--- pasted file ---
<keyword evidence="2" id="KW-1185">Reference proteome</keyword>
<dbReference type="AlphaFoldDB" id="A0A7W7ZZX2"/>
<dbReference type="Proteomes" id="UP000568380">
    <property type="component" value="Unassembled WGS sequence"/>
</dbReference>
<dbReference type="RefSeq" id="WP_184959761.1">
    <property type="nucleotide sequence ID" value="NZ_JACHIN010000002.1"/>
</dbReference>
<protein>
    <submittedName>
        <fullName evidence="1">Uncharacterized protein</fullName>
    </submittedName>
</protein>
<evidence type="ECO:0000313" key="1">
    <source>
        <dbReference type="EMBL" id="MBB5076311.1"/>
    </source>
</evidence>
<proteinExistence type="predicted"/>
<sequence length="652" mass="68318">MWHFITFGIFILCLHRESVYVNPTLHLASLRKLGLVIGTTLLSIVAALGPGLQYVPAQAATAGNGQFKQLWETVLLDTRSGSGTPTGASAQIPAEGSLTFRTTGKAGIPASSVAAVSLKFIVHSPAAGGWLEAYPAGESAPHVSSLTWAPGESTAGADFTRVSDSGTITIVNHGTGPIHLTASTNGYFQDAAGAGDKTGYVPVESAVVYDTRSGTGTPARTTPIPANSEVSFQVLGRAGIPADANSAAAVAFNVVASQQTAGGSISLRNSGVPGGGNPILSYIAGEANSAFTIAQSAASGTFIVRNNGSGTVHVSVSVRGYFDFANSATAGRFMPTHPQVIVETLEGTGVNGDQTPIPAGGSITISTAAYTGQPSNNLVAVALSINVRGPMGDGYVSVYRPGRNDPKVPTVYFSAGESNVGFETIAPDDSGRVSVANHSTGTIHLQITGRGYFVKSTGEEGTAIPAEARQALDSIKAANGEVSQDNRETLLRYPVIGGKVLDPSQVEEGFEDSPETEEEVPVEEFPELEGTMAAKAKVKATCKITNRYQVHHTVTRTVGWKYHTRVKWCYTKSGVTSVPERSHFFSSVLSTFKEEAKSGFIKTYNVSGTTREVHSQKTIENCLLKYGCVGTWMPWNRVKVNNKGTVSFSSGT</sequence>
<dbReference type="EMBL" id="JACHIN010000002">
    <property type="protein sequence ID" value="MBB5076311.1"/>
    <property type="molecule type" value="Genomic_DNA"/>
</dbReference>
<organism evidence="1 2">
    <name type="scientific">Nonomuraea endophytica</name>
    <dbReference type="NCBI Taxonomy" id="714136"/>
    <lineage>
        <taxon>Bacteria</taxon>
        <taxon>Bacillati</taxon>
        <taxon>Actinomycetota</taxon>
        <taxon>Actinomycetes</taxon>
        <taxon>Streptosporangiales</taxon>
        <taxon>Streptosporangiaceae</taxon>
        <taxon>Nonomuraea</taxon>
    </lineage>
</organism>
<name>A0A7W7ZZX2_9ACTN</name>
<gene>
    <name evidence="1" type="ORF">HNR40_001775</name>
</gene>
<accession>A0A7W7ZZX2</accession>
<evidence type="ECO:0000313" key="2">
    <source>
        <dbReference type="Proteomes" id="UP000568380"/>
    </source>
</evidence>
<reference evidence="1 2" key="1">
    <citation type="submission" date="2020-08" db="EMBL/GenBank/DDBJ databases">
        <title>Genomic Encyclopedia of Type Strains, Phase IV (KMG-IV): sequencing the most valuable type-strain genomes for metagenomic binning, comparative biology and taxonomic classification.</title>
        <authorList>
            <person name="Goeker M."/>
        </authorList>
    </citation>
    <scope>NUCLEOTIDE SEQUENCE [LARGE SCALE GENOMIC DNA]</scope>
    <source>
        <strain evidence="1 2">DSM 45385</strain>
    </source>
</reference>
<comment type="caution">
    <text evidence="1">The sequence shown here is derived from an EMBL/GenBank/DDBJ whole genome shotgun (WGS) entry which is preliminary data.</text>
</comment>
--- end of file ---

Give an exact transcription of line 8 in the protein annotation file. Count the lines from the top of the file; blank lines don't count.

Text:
</dbReference>